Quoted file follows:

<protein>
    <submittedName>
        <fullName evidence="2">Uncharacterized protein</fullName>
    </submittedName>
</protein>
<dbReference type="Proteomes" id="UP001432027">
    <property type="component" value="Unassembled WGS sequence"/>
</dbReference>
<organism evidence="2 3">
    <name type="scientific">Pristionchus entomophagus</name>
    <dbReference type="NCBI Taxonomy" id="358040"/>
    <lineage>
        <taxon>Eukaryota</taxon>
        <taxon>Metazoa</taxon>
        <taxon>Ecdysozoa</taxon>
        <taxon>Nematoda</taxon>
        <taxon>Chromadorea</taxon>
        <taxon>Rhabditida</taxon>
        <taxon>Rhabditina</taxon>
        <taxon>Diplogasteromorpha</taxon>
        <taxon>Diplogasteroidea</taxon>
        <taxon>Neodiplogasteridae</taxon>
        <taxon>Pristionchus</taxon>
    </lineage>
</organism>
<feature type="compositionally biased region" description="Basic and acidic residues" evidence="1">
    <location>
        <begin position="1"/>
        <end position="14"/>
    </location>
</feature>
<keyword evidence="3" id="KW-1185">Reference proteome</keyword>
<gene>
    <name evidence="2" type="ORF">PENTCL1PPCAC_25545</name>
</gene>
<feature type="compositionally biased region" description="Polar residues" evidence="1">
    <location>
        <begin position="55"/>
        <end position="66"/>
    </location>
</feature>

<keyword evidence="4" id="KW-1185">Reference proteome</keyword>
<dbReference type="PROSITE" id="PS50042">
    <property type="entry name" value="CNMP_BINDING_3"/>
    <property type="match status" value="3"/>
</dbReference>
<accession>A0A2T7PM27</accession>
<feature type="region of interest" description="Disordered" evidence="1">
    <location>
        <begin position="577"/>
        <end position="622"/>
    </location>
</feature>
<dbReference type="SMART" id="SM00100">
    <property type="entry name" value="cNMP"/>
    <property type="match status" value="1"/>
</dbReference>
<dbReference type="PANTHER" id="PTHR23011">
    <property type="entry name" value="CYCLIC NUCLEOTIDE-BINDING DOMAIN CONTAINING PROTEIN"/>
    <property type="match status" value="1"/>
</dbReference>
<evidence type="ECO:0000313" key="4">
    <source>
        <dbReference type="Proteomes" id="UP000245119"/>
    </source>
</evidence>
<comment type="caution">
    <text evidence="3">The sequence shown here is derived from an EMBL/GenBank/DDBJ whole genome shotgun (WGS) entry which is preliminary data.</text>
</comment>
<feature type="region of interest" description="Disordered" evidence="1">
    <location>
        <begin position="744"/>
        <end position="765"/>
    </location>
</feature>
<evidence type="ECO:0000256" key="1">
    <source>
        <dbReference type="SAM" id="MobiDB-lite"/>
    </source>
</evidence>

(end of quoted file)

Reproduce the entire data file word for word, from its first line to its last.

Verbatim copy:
<protein>
    <submittedName>
        <fullName evidence="2">Uncharacterized protein</fullName>
    </submittedName>
</protein>
<dbReference type="Proteomes" id="UP001432027">
    <property type="component" value="Unassembled WGS sequence"/>
</dbReference>
<organism evidence="2 3">
    <name type="scientific">Pristionchus entomophagus</name>
    <dbReference type="NCBI Taxonomy" id="358040"/>
    <lineage>
        <taxon>Eukaryota</taxon>
        <taxon>Metazoa</taxon>
        <taxon>Ecdysozoa</taxon>
        <taxon>Nematoda</taxon>
        <taxon>Chromadorea</taxon>
        <taxon>Rhabditida</taxon>
        <taxon>Rhabditina</taxon>
        <taxon>Diplogasteromorpha</taxon>
        <taxon>Diplogasteroidea</taxon>
        <taxon>Neodiplogasteridae</taxon>
        <taxon>Pristionchus</taxon>
    </lineage>
</organism>
<feature type="compositionally biased region" description="Basic and acidic residues" evidence="1">
    <location>
        <begin position="1"/>
        <end position="14"/>
    </location>
</feature>
<keyword evidence="3" id="KW-1185">Reference proteome</keyword>
<gene>
    <name evidence="2" type="ORF">PENTCL1PPCAC_25545</name>
</gene>
<feature type="compositionally biased region" description="Polar residues" evidence="1">
    <location>
        <begin position="55"/>
        <end position="66"/>
    </location>
</feature>

<keyword evidence="4" id="KW-1185">Reference proteome</keyword>
<dbReference type="PROSITE" id="PS50042">
    <property type="entry name" value="CNMP_BINDING_3"/>
    <property type="match status" value="3"/>
</dbReference>
<accession>A0A2T7PM27</accession>
<feature type="region of interest" description="Disordered" evidence="1">
    <location>
        <begin position="577"/>
        <end position="622"/>
    </location>
</feature>
<dbReference type="SMART" id="SM00100">
    <property type="entry name" value="cNMP"/>
    <property type="match status" value="1"/>
</dbReference>
<dbReference type="PANTHER" id="PTHR23011">
    <property type="entry name" value="CYCLIC NUCLEOTIDE-BINDING DOMAIN CONTAINING PROTEIN"/>
    <property type="match status" value="1"/>
</dbReference>
<evidence type="ECO:0000313" key="4">
    <source>
        <dbReference type="Proteomes" id="UP000245119"/>
    </source>
</evidence>
<comment type="caution">
    <text evidence="3">The sequence shown here is derived from an EMBL/GenBank/DDBJ whole genome shotgun (WGS) entry which is preliminary data.</text>
</comment>
<feature type="region of interest" description="Disordered" evidence="1">
    <location>
        <begin position="744"/>
        <end position="765"/>
    </location>
</feature>
<evidence type="ECO:0000256" key="1">
    <source>
        <dbReference type="SAM" id="MobiDB-lite"/>
    </source>
</evidence>